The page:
Adding the covariates of age, employment, education level, smoking and HbA1c, did not change the significance levels for consequences and illness identity (see Table 3). However, the differences in illness concern and emotional representations became non-significant. The difference between groups in illness coherence became significant, with the estimated marginal mean for Māori significantly higher than NZ Europeans when controlling for the co-variates, with a small effect size. Therefore, the demographic and clinical differences between Māori and NZ Europeans accounted for some of the differences in illness perceptions. Timeline, personal control, treatment control (diet), treatment control (exercise) and treatment control (medication) remained non-significant.

Causal perceptions were coded into six themes: (1) food and drink related (e.g., “sweet eating”, “beer”); (2) lifestyle (e.g., “no exercise”, “lifestyle”); (3) emotions and stressors (e.g., “stress”, “worries”); (4) genetics (e.g., “genes”, “hereditary”); (5) weight related (e.g., “obesity”, “weight can’t lose it”); (6) other (e.g., “a family curse”, “medication I am on”). More Māori perceived the cause of T2DM to be related to food and drink, whereas more NZ Europeans perceived the cause to be related to weight (see Table 4).

Differences in self-care

As shown in Table 5, significantly more NZ Europeans took part in a healthy eating plan than Māori, and reported that they took medications on more days than Māori. More Māori participants smoked (18/85; 21%) than did NZ Europeans (5/85; 6%), Pearson’s Chi-squared 8.50, p <0.01. (Note: these results slightly differ to Table 1 due to differences in the way the question was phrased – see Appendix). Among those who smoked, the mean number of cigarettes for Māori was 10.0 (SD 11.25), and for NZ Europeans was 9.8 (SD 7.25), t(21)=0.98. There were no significant differences in the other self-care behaviours.

For medication adherence, the estimated marginal mean for Māori (Mean=6.1; 95%CI [5.7, 6.5]) was no longer significantly different to NZ Europeans when controlling for the co-variates (Mean=6.5; 95%CI [6.1, 6.9]), F{{(1,147}})=1.6, p=0.20, η{{p}}[[2]]=0.0; indicating that the differences in medication adherence could be accounted for by the different demographic and clinical factors between the groups. The significance of the remaining analyses did not change.

Associations between illness perceptions, HbA1c, and medication adherence

The associations between illness perceptions, HbA1c and medication adherence for each ethnic group separately are shown in Table 6. Among demographic variables, older age was associated with lower HbA1c (r=-0.3; p<0.01) and higher medication adherence (r=0.3; p=0.03) in NZ Europeans, and those who were employed had higher adherence than unemployed or retired persons (t(75)=2.77; p=0.01). No demographic variables were associated with medication adherence or HbA1c for Māori.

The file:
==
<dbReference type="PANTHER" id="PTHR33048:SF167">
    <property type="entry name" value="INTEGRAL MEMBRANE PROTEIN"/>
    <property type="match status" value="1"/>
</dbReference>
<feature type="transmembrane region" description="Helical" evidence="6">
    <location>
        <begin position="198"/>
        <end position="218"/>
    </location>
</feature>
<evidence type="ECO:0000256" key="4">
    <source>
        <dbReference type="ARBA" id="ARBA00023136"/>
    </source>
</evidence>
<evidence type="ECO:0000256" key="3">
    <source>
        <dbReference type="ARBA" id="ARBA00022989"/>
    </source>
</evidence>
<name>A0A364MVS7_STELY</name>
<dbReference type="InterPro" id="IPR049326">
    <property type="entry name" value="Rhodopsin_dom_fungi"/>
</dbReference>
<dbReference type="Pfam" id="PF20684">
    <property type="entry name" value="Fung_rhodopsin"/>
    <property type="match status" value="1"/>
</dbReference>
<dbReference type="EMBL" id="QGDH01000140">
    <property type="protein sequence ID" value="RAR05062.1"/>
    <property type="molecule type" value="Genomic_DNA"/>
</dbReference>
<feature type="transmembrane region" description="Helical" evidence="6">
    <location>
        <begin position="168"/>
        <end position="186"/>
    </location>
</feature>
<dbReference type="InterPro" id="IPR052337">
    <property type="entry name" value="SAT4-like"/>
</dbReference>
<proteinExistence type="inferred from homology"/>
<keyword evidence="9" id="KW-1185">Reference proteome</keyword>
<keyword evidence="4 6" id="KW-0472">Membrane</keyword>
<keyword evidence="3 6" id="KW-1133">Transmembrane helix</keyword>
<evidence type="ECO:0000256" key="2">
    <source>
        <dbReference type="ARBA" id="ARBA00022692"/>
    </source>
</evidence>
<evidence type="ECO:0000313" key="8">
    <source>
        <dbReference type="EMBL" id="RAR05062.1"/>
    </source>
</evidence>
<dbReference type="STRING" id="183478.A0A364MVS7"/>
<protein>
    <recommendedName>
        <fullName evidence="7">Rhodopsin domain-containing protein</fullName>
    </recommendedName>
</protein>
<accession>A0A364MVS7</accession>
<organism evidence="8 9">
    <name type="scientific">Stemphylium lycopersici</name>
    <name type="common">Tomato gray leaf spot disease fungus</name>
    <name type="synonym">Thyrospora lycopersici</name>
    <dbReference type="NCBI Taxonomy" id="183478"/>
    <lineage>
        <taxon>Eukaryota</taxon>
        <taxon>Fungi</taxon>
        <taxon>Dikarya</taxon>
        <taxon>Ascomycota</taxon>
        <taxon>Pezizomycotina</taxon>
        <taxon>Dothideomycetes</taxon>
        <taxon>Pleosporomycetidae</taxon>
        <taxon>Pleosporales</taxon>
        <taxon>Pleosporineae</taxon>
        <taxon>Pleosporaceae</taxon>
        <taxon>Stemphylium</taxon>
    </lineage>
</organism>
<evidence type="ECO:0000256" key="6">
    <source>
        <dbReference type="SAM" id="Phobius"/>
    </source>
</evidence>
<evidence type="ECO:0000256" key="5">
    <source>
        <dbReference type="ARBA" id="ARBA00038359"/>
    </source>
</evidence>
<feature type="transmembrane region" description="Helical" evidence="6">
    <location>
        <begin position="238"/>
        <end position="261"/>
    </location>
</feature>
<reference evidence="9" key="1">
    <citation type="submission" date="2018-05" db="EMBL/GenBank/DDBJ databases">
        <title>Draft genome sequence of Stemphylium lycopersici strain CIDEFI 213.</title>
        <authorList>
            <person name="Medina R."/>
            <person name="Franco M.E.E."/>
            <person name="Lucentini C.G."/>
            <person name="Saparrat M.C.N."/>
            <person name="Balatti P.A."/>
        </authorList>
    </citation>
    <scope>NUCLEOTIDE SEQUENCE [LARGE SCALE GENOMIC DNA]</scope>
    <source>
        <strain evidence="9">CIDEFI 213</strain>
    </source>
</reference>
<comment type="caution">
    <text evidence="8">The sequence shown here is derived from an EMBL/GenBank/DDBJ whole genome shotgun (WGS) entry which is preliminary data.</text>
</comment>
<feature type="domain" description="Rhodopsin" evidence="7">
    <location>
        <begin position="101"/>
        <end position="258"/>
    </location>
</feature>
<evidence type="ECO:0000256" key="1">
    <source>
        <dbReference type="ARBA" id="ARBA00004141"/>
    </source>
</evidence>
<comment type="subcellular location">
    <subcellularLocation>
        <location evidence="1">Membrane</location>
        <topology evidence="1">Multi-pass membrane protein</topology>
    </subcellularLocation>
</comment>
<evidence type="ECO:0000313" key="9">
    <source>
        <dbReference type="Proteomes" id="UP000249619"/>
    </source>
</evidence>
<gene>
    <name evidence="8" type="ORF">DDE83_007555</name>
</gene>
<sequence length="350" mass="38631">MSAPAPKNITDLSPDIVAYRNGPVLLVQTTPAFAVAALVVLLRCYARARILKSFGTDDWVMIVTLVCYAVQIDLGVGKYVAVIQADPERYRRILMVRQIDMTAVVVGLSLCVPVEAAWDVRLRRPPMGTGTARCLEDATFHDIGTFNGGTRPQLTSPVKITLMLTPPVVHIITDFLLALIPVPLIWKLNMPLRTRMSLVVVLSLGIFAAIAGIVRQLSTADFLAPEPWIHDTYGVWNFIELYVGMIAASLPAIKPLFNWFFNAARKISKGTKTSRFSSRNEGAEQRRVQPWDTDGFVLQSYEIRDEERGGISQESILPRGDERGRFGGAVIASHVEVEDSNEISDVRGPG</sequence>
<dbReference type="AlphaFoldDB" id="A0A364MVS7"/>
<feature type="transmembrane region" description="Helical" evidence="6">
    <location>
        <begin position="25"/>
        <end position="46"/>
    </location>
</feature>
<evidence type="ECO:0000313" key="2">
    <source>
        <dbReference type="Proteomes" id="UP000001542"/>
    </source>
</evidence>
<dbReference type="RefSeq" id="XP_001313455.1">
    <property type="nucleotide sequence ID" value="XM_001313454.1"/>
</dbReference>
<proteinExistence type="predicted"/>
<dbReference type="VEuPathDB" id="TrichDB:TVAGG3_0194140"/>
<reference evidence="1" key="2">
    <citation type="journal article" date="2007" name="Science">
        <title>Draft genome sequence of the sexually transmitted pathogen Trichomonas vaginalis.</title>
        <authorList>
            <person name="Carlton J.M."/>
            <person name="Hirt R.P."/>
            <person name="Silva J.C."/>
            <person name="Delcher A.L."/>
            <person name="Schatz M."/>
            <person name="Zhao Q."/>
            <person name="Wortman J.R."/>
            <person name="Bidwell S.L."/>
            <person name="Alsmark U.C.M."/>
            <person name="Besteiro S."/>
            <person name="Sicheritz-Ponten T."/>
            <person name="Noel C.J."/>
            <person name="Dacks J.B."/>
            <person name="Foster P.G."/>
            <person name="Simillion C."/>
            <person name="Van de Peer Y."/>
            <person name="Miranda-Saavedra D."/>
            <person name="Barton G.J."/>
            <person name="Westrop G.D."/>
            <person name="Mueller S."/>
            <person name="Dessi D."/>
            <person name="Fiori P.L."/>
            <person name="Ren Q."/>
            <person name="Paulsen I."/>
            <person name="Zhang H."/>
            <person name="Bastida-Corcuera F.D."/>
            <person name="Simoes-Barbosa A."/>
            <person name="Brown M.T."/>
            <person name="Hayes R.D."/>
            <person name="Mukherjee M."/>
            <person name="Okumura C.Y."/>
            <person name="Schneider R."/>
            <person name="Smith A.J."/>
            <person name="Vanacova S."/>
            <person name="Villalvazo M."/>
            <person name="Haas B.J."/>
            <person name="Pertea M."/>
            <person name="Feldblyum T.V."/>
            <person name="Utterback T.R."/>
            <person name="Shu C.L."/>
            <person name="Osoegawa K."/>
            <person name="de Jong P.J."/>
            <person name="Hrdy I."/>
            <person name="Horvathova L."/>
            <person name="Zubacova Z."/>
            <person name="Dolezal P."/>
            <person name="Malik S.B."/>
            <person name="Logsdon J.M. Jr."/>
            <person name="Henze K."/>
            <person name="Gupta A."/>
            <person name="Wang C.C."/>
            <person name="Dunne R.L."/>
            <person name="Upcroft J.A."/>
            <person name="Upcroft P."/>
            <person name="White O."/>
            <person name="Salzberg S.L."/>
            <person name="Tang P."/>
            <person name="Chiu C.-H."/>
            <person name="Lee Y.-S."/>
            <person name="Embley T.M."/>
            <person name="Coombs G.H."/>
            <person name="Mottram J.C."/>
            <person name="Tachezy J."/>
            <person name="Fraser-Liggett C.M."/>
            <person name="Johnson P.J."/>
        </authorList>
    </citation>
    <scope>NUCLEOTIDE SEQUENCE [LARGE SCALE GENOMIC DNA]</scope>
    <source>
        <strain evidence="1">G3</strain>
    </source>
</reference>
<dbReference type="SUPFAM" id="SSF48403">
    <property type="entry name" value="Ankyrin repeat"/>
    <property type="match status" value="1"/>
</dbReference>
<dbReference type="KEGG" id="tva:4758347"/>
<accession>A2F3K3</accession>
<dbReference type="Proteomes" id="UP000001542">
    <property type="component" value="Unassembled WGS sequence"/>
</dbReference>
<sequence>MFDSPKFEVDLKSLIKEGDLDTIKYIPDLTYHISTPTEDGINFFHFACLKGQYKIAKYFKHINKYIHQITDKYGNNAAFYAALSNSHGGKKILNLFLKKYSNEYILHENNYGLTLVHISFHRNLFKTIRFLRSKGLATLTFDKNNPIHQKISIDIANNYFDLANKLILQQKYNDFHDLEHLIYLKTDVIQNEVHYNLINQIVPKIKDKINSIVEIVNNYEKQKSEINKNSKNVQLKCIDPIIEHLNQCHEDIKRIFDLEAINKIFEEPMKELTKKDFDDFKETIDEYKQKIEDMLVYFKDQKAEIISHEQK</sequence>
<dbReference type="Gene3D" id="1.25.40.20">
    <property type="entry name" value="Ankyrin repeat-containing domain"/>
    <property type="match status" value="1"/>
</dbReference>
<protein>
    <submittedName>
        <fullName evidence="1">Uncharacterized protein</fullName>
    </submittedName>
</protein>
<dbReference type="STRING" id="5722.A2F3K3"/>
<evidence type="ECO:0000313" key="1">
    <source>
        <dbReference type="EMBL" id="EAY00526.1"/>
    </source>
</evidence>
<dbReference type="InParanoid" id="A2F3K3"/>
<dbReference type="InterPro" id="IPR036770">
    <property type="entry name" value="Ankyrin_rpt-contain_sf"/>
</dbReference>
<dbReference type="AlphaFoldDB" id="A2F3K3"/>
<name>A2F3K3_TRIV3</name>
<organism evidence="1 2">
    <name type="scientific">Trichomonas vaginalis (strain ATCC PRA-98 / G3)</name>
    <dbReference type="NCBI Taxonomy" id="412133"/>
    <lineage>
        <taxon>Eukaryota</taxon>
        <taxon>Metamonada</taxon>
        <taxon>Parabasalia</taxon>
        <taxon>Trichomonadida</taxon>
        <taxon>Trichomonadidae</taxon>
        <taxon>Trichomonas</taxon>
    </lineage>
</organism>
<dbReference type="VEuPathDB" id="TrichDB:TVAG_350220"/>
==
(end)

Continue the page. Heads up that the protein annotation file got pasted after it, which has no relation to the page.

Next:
Multivariate analyses. The first step of the regression for HbA1c in NZ Europeans was significant, F{{(1,79}})=7.9, p=0.01, R[[2]]=0.1, adjusted R[[2]]=0.1. Approximately 9% of the variance in HbA1c for NZ Europeans could be explained by age, with older age associated with lower HbA1c. The second step (with the inclusion of perceived consequences, treatment control [exercise], identity, illness concern, and emotional representations) explained a further 20% of variance in HbA1c, F{{(6,74}})=5.0, p<0.01, R[[2]]=0.3, adjusted R[[2]]=0.2. Higher perceived treatment control (exercise) p=0.01 explained a significant proportion of the variance in higher HbA1c levels.

The first step of the regression for medication adherence in NZ Europeans was significant, F{{(2,72}})=4.2, p=0.02, R[[2]]=0.1, adjusted R[[2]]=0.1. Approximately 10% of the variance in medication use for NZ Europeans could be explained by age and employment. The second step significantly explained a further 7% of variance, F{{(3,71}})=4.9, p<0.01, R[[2]]=0.2, adjusted R[[2]]=0.1. Higher perceived treatment control about medication was significantly associated with higher medication adherence.

The simple regression for medication adherence in Māori was significant, F{{(2,75}})=4.88, p=0.01, R[[2]]=0.12, adjusted R[[2]]=0.09. Approximately 12% of the variance in medication adherence for Māori could be explained by the model, with higher perceived treatment control and higher illness concern associated with better medication adherence.

View Tables 1–6.

Discussion

The major findings show that among patients attending outpatient clinics for T2DM, Māori were affected at a younger age than NZ Europeans, less likely to have tertiary education, more likely to smoke and have an unhealthy diet, poorer adherence, and less optimal blood glucose control. Māori accurately perceived more symptoms and worse consequences than did NZ Europeans. These findings align with previous research showing poorer health outcomes in Māori in New Zealand.[[1,2]] It is therefore important that steps are taken to try to reduce these inequities.